Generalized theory of interference, and its applications

Part I. Coherent pencils
  • S. Pancharatnam


The superposition of two coherent beams in different states of elliptic polarisation is discussed in a general manner. If A and B represent the states of polarisation of the given beams on the Poincaré sphere, and C that of the resultant beam, the result is simply expressed in terms of the sides,a, b, c of the spherical triangle ABC. The intensity I of the resultant beam is given by:
$$I = I_1 + I_2 + 2 \sqrt {I_1 I_2 } \cos \raise.5ex\hbox{$\scriptstyle 1$}\kern-.1em/ \kern-.15em\lower.25ex\hbox{$\scriptstyle 2$} c cos \delta ;$$
the extent of mutual interference thus varies from a maximum for identically polarised beams (c = 0), to zero for oppositely polarised beams (c = π). The state of polarisation C of the resultant beam is located by sin2 1/2a = (I1/I) sin2 1/2c and sin2 1/2b = (I2/I) sin2 1/2c. The ‘phase difference’ δ is equal to the supplement of half the area of the triangle C′BA (where C′ is the point diametrically opposite to C). These results also apply to the converse problem of the decomposition of a polarised beam into two others.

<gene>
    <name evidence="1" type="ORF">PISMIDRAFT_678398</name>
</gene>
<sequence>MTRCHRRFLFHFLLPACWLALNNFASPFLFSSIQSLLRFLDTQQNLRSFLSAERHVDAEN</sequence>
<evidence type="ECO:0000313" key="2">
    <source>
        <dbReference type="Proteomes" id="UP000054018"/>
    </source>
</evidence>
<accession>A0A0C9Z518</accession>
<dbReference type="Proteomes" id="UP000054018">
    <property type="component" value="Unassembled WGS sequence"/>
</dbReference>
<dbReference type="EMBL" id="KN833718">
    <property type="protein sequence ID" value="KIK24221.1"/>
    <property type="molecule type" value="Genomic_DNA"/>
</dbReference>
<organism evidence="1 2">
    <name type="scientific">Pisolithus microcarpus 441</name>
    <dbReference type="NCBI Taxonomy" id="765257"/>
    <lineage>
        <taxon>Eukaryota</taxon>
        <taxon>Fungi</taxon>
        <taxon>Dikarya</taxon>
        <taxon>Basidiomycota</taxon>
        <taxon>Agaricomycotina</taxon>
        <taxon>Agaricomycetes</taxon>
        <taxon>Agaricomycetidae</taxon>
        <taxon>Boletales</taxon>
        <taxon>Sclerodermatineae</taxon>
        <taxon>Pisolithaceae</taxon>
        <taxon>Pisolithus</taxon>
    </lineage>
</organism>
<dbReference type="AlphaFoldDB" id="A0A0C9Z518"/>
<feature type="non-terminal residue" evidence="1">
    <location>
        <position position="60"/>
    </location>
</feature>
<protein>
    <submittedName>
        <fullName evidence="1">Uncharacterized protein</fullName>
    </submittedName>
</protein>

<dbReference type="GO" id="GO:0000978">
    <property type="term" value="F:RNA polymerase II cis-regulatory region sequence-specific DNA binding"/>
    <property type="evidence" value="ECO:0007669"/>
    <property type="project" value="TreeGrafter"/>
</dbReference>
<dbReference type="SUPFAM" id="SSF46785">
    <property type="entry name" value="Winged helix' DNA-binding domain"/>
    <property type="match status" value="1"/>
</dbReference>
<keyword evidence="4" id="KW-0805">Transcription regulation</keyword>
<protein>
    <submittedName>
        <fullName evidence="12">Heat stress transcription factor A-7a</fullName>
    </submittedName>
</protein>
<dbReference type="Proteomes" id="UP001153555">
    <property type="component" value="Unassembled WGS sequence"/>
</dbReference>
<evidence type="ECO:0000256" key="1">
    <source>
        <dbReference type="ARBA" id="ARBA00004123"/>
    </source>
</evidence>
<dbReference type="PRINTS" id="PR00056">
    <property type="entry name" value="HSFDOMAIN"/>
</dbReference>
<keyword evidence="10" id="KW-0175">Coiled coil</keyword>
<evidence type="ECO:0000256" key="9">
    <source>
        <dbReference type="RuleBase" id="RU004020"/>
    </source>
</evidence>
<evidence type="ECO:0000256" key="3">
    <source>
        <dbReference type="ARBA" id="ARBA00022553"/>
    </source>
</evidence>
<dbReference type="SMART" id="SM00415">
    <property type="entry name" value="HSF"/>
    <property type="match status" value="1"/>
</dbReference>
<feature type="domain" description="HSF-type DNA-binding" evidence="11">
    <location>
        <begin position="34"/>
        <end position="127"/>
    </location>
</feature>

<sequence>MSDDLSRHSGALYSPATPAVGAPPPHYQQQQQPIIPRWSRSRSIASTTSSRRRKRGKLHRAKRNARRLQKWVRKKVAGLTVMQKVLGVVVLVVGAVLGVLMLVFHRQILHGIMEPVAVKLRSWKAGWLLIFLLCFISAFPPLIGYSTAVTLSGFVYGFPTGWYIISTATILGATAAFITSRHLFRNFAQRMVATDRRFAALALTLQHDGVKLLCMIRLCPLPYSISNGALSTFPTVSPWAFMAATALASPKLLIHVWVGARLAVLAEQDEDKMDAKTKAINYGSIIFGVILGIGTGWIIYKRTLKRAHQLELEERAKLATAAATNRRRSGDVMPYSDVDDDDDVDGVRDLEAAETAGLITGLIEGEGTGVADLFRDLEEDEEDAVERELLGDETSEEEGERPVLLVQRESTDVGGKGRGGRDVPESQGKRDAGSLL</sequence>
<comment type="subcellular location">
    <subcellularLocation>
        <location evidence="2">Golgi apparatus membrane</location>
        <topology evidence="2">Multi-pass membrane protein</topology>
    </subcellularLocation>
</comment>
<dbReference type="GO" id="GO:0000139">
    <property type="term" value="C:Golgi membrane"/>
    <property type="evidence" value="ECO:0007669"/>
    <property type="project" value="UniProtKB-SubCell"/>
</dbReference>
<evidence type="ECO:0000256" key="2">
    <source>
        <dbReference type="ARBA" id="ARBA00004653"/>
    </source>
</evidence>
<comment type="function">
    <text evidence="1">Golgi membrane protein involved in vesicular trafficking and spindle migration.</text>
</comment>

The interference of two coherent beams after resolution into the same state of elliptic polarisation by an elliptic analyser or compensator is discussed; as also the interference (direct,and after resolution by an analyser) ofn coherent pencils in different states of polarisation.


Phase Advance Polarise Beam Coherent Beam Elliptic Polarisation Linear Vibration 
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Copyright information

© Indian Academy of Sciences 1956

Authors and Affiliations

  • S. Pancharatnam
    • 1
  1. 1.Memoir No. 88 of the Raman Research InstituteBangalore-6

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